Boyle-ing Points by Kevin Boyle
The following piece is being reprinted with permission from The Washington Post. E.J. Dionne is my brother-in-law and I’ve never been prouder to say so. (Kevin Boyle)
By E. J. Dionne Jr.
Our family has a love affair with a star-crossed little neighborhood at the edge of New York City. In our house, "Rockaway" is a magic word.
Going to Rockaway means seeing grandma and aunts and uncles and "the cousins." A passel of kids of varying ages, the cousins love playing baseball in the front yard, romping on the beach just two blocks away, or exploring what's left of the Fort Tilden gun emplacements that overlook the Atlantic Ocean. The guns were put there to fight Nazis who many feared would come across the sea during World War II. Fortunately, the Nazis never came. Now the neighborhood faces troubles no one ever imagined.
The television screen Monday morning cut suddenly to a city block we know and cherish. The flames were ripping through houses and buildings two doors down from my brother-in-law's home.
We knew my mother-in-law was in church at the time of the crash -- she goes to the 9 a.m. Mass every day at St. Francis de Sales, about a block from where some of the plane fragments hit. We learned, courtesy of a live interview with Mayor Rudolph Giuliani, that the church was okay. We appreciated that, Mr. Mayor. Grandma finally got through to us. She and the rest of the family were okay too.
Giuliani said he remembered the church because of the many funerals and memorial services he had attended there since Sept. 11. You see, Rockaway, and in particular the Belle Harbor section that was struck on Monday, had already suffered mightily in the World Trade Center disaster.
It's a neighborhood full of firefighters and upwardly mobile, middle-class people, so many of whom had moved across the Gil Hodges Bridge from working-class sections of Brooklyn. Many found good jobs in the financial boom of the 1990s and worked in the trade center.
To call this neighborhood old-fashioned is both true and misleading. True because the prevailing values really are old-fashioned. Misleading because everyone is acutely aware that it takes hard work and careful adjustment to keep old values alive in the year 2001.
People in Belle Harbor don't much debate a word like "communitarian." They don't have to. That's just what these people are. I know from family experience that when a neighbor gets sick, whole blocks mobilize instantly. Food just shows up. Baby sitters suddenly materialize. The invitation for a drink at the Harbor Light, a friendly establishment smack in the path of Monday's devastation, comes right on time. The word gets out fast. Nobody ever asks questions. Nobody thinks about being paid back. Everybody knows the same comfort will be available for them when they need it.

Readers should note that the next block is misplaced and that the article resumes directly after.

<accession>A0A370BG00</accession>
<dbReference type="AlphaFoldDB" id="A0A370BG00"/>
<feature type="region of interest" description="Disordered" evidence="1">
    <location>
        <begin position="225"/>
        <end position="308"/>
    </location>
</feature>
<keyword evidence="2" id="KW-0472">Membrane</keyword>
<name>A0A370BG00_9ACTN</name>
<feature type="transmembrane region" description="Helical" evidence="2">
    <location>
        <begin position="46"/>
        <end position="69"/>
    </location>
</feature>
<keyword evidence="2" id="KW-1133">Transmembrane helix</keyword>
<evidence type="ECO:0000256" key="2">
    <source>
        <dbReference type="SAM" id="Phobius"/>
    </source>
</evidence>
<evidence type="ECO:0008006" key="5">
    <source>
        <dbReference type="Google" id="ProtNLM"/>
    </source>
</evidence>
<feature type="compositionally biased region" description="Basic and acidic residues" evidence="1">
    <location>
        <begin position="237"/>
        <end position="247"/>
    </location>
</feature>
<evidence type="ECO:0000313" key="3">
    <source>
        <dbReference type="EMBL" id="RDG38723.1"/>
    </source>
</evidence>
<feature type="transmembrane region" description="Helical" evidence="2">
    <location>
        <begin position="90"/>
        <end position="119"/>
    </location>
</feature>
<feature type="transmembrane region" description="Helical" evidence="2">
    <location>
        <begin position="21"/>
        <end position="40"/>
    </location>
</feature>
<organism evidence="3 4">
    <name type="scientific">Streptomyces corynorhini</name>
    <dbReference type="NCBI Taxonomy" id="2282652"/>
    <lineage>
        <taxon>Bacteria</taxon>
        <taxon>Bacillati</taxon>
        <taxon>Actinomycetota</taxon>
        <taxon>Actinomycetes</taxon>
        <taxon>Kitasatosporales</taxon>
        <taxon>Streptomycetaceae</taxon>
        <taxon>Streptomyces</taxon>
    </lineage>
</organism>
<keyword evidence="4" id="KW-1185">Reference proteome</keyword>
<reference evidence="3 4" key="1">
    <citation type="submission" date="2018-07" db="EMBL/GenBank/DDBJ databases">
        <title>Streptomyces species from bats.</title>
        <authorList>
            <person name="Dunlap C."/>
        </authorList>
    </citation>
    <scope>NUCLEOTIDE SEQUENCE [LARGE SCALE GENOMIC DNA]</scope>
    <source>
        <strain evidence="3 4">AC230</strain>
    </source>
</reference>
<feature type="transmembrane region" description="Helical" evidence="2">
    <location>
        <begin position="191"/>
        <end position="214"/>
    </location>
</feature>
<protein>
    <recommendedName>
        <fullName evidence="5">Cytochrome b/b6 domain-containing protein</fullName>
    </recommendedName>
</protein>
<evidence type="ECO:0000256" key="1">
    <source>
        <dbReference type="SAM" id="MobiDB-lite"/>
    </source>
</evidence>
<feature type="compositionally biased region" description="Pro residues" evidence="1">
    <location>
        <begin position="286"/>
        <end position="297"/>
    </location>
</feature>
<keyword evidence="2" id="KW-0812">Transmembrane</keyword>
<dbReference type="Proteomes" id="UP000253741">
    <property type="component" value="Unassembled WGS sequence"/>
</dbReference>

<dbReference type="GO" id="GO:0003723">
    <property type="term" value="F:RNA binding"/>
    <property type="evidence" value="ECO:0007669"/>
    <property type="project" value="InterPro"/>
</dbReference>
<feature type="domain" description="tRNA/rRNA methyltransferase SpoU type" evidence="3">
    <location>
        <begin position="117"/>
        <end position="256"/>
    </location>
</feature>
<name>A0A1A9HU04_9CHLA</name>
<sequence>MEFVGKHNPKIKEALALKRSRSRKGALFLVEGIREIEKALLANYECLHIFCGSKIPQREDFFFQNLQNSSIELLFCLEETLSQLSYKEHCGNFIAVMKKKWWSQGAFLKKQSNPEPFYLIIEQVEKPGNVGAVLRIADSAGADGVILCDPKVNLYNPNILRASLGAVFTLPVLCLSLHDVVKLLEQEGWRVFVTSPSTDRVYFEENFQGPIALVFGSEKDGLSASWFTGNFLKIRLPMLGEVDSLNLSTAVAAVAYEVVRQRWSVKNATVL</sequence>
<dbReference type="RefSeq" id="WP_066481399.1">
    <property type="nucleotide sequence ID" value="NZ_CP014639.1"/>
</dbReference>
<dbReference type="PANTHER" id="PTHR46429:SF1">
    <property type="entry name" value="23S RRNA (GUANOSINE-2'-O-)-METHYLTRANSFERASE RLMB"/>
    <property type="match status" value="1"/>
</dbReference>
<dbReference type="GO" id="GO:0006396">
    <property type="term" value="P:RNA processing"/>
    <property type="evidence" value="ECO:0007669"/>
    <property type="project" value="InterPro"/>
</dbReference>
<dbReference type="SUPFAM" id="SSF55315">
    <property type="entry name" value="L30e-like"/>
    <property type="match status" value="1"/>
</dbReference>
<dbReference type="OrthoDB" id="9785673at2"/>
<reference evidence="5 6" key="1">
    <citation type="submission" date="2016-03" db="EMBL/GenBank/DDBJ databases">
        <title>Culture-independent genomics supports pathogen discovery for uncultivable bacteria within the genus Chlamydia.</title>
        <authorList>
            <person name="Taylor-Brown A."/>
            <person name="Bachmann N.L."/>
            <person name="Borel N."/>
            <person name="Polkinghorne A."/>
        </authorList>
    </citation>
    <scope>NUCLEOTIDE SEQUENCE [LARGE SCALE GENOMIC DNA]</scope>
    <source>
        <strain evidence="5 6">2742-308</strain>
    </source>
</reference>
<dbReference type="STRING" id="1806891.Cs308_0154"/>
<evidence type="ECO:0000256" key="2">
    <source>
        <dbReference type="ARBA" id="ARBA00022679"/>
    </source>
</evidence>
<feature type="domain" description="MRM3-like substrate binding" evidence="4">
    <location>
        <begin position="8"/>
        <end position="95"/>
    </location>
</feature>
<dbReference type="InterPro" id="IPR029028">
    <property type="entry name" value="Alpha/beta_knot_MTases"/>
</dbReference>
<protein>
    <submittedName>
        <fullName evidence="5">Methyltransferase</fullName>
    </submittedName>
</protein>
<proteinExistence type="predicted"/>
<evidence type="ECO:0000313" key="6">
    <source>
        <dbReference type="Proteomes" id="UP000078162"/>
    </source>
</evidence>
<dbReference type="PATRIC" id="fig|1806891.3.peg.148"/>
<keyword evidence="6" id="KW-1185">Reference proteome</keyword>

Firefighters are as thick on the ground as steelworkers once were in Pittsburgh or stockbrokers still are in Brooklyn Heights. It's work that's often passed down from father to son. Few professions fit the neighborhood better: a marriage of family values with public service. Their attitude fits too -- tough on the outside, romantic on the inside.
The funny thing about this neighborhood is that for all the ties of clan and ethnicity and faith -- most of the neighbors we know are Irish, with a sprinkling of Italians, and Catholic -- there is a kind of open welcome you don't run into everywhere. Many people who don't know the place think this is an attitude foreign to New York City. It isn't. My son loves the neighborhood because he can hit the streets and within five minutes be brought into a game of basketball or beach baseball or whatever else is going on. He's not an outsider. He's a kid, he's Brian's cousin, he's an honorary neighbor.
That's why it was so painful to watch this neighborhood in flames. Why so much trouble has come so fast to one small place I cannot explain. All I know is that it's a place that knows how to pull together and get dinner to the household down the street where no one is home to cook. Maybe it goes through hard times because it is so naturally gifted at dealing with them.
A few weeks back, I was talking with Monsignor Martin Geraghty, the pastor of St. Francis de Sales, about his neighborhood's troubles. He's a deeply thoughtful man, a neighborhood intellectual who never flaunts how smart he is. He spoke of the academic trend to deconstruct, and thus explain away, anything. "You can deconstruct everything," he said, "except suffering." I don't envy Monsignor Geraghty's task of explaining to the good people of this exceptional neighborhood why the inexplicable keeps happening to them.